Dilip Vishwanat/Getty ImagesJune 1, 2010
Since the post-game press conference heard 'round the world back in 2008, the San Francisco 49ers have clearly established their team mantra of "Hit people in the mouth."
While it stands in stark contrast to the elegant sophistication of Bill Walsh's "Beat you to the punch," such a mantra seems to make perfect sense for a team led by, and embodying the spirit of one of the greatest and most fearsome defensive players in NFL history, head coach Mike Singletary.
With the development of linebacker Patrick Willis anchoring an ever-improving defense which seems to be on the verge of great things, the steady presence of bona fide star running back Frank Gore, the hiring and retention of offensive coordinator Jimmy Raye, and the offensive infusion of two towering offensive linemen and change-of-pace back Anthony Dixon in the 2010 Draft, the 49ers seem to be firmly committed to a disciplined, defense-and-running oriented, pure "smash mouth" approach to football.
It seems simple enough. After all, stout defense has seemingly always gone hand-in-hand with run-centric, ball control offense. However, the 49ers need to walk a delicate line between dauntingly smash mouth, and foolishly stubborn.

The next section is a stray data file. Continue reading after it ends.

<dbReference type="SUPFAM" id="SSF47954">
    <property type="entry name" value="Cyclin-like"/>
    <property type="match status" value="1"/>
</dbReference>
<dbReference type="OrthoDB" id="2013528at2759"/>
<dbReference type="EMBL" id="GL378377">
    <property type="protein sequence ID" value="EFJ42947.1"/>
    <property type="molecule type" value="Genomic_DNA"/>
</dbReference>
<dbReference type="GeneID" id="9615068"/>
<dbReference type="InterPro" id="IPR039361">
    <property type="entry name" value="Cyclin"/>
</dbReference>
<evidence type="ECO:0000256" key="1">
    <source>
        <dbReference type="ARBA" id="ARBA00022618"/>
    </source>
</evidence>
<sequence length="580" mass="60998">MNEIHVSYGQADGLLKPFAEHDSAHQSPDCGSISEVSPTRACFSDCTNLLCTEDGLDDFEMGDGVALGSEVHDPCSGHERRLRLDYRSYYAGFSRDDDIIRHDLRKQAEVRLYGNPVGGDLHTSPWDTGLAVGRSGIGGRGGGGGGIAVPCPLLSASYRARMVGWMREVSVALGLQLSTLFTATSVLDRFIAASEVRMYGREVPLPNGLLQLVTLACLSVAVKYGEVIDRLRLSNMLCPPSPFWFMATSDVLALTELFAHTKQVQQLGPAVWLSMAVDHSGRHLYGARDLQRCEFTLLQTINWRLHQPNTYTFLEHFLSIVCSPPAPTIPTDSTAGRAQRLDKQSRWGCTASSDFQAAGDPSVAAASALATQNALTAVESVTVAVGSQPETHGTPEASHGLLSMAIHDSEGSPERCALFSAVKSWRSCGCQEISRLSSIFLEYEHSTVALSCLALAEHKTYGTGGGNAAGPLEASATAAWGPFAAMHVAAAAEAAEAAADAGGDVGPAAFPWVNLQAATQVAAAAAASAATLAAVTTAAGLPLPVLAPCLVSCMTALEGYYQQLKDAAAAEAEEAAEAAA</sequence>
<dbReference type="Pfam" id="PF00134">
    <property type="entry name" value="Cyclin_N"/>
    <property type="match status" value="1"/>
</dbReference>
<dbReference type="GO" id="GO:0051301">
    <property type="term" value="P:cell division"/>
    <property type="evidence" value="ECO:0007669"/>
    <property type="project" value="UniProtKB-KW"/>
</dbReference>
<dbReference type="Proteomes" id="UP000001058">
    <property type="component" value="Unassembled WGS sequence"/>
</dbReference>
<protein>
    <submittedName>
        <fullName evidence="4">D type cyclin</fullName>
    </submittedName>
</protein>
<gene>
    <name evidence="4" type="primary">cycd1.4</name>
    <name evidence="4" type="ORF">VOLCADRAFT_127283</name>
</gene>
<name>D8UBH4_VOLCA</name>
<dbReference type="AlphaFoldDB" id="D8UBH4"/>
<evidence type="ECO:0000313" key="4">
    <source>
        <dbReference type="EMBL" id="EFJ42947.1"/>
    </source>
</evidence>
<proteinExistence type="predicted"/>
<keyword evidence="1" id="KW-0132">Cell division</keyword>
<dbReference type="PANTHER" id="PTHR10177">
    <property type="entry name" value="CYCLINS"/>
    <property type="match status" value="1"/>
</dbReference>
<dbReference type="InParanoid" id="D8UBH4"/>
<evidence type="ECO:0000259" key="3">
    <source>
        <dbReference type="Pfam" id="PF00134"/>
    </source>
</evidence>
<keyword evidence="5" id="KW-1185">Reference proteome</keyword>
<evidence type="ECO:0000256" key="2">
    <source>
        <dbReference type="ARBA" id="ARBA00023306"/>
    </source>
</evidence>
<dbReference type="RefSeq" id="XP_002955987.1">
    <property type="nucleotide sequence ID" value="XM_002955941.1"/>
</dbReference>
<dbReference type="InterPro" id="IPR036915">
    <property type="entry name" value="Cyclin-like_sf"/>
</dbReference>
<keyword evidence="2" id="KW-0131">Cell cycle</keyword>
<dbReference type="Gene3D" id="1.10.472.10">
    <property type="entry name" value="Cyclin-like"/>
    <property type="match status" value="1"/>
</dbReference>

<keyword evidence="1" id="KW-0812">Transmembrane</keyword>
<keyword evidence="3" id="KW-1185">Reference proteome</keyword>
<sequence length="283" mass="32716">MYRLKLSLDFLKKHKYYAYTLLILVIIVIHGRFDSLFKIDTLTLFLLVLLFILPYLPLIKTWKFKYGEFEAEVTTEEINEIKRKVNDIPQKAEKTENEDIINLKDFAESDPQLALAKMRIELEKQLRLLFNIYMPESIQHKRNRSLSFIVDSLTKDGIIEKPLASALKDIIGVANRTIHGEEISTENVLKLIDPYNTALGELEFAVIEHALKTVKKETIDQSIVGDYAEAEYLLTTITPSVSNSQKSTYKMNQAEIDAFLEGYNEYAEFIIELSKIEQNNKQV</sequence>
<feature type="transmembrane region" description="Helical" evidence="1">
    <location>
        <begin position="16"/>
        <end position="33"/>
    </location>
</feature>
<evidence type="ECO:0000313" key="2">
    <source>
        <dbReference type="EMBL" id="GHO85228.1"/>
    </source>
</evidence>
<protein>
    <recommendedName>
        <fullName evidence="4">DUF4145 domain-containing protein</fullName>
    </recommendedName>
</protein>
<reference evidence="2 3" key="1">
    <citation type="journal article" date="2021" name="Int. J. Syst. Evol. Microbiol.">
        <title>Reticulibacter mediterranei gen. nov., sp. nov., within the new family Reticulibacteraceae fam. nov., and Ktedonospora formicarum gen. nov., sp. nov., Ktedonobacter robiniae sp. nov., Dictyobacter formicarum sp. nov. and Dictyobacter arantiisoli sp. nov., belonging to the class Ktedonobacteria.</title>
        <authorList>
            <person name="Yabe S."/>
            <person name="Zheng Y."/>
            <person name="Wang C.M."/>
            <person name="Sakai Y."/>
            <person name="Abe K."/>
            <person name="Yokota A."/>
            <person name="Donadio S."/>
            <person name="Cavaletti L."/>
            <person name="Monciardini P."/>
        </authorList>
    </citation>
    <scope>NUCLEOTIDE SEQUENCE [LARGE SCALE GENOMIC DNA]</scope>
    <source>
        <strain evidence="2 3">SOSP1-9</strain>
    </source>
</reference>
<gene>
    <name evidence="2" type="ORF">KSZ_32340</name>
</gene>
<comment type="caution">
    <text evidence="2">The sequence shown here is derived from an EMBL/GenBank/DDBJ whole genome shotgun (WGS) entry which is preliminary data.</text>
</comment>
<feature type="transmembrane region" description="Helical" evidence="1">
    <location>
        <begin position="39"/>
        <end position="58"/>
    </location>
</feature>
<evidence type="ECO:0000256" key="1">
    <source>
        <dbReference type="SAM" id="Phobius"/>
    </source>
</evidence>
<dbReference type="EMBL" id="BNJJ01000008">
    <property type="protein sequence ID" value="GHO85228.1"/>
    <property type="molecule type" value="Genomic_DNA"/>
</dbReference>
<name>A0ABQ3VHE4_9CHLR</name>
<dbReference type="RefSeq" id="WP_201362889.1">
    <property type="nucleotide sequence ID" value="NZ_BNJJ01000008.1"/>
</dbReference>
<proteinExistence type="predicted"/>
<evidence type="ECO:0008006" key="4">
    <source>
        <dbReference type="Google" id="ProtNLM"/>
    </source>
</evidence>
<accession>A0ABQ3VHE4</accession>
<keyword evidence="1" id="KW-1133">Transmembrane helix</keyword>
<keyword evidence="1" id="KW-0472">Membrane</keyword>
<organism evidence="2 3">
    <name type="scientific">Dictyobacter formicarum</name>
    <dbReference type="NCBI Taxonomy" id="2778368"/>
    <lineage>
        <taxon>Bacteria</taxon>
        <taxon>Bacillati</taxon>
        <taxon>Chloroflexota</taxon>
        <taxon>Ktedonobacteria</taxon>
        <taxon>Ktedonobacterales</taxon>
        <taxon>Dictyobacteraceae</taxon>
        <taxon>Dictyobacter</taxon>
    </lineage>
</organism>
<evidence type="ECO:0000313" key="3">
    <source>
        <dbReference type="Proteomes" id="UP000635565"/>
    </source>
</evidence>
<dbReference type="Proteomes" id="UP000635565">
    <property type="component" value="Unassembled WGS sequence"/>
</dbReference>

No matter how good a running game and offensive line is, if a defense knows exactly what to expect, they can stack the box play after play, and limit production in key situations. Even Coach Sing's own 1985 Chicago Bears and the 2000 Baltimore Ravens had the ability to go to the air when they needed to, and this 49ers roster has some impressive weapons in that area.
Alex Smith seemingly sits poised for a break out season after a productive stretch of games to close out 2009. Vernon Davis comes off a record-tying, Pro Bowl season, and Michael Crabtree and a young core of wide receivers continue to evolve. Improved play from the offensive line should allow more options in the passing game as well as the running game.
With a potentially great rushing attack, the 49ers should have some great opportunities to catch teams off-guard in 2010—with play action or delayed routes—catching defenses keying in on the ground game, and beating them deep for quick strike scores. The 49ers should stay vigilant in watching for these opportunities, and resist the urge to over-focus on the ground game.
The 49ers should not need to rely heavily on the passing game too often in 2010, but the talent on the roster gives the team the capability to have a truly daunting offensive attack, one which could develop into a unit every bit as fearsome as their defense. This is a rarity in the annals of NFL history.
Just because a team has a stifling defense does not mean they need to have a predictable, bland, or "boring" offense. Ball control is great, but quick scores can be just as effective. The new-look 49ers could become a true force in the NFL on both sides of the ball. They have bucked NFL conventions in the past, now is the time to do it again.
Keep the Faith!